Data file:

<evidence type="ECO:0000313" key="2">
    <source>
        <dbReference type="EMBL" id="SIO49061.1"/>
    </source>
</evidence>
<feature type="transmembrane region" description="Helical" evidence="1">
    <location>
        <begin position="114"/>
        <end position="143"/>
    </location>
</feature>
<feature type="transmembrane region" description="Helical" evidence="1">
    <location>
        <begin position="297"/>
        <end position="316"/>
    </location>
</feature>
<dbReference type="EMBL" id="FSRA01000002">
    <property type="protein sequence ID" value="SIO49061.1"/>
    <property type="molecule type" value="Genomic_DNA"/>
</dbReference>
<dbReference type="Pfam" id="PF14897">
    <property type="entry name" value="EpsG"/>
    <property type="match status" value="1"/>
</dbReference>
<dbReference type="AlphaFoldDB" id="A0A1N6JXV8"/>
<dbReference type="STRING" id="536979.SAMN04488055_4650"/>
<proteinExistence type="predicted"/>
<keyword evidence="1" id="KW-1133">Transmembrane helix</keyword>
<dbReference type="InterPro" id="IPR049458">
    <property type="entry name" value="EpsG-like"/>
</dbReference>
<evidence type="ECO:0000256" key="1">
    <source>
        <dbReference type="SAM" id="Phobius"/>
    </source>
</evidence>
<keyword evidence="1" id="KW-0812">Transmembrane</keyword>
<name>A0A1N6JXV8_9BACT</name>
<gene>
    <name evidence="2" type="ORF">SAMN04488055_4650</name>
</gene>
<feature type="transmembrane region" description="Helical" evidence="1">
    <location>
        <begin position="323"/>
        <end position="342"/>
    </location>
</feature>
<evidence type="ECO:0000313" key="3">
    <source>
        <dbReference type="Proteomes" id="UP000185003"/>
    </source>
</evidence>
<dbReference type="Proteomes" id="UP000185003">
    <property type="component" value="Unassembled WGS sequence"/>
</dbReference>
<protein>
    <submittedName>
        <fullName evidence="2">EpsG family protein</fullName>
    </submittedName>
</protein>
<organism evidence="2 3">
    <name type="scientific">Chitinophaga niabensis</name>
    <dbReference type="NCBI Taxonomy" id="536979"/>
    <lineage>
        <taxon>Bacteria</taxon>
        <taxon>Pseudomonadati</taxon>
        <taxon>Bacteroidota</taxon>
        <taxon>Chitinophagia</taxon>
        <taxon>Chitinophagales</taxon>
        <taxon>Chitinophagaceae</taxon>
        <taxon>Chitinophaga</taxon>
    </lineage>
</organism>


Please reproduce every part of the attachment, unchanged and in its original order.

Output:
<evidence type="ECO:0000313" key="2">
    <source>
        <dbReference type="EMBL" id="SIO49061.1"/>
    </source>
</evidence>
<feature type="transmembrane region" description="Helical" evidence="1">
    <location>
        <begin position="114"/>
        <end position="143"/>
    </location>
</feature>
<feature type="transmembrane region" description="Helical" evidence="1">
    <location>
        <begin position="297"/>
        <end position="316"/>
    </location>
</feature>
<dbReference type="EMBL" id="FSRA01000002">
    <property type="protein sequence ID" value="SIO49061.1"/>
    <property type="molecule type" value="Genomic_DNA"/>
</dbReference>
<dbReference type="Pfam" id="PF14897">
    <property type="entry name" value="EpsG"/>
    <property type="match status" value="1"/>
</dbReference>
<dbReference type="AlphaFoldDB" id="A0A1N6JXV8"/>
<dbReference type="STRING" id="536979.SAMN04488055_4650"/>
<proteinExistence type="predicted"/>
<keyword evidence="1" id="KW-1133">Transmembrane helix</keyword>
<dbReference type="InterPro" id="IPR049458">
    <property type="entry name" value="EpsG-like"/>
</dbReference>
<evidence type="ECO:0000256" key="1">
    <source>
        <dbReference type="SAM" id="Phobius"/>
    </source>
</evidence>
<keyword evidence="1" id="KW-0812">Transmembrane</keyword>
<name>A0A1N6JXV8_9BACT</name>
<gene>
    <name evidence="2" type="ORF">SAMN04488055_4650</name>
</gene>
<feature type="transmembrane region" description="Helical" evidence="1">
    <location>
        <begin position="323"/>
        <end position="342"/>
    </location>
</feature>
<evidence type="ECO:0000313" key="3">
    <source>
        <dbReference type="Proteomes" id="UP000185003"/>
    </source>
</evidence>
<dbReference type="Proteomes" id="UP000185003">
    <property type="component" value="Unassembled WGS sequence"/>
</dbReference>
<protein>
    <submittedName>
        <fullName evidence="2">EpsG family protein</fullName>
    </submittedName>
</protein>
<organism evidence="2 3">
    <name type="scientific">Chitinophaga niabensis</name>
    <dbReference type="NCBI Taxonomy" id="536979"/>
    <lineage>
        <taxon>Bacteria</taxon>
        <taxon>Pseudomonadati</taxon>
        <taxon>Bacteroidota</taxon>
        <taxon>Chitinophagia</taxon>
        <taxon>Chitinophagales</taxon>
        <taxon>Chitinophagaceae</taxon>
        <taxon>Chitinophaga</taxon>
    </lineage>
</organism>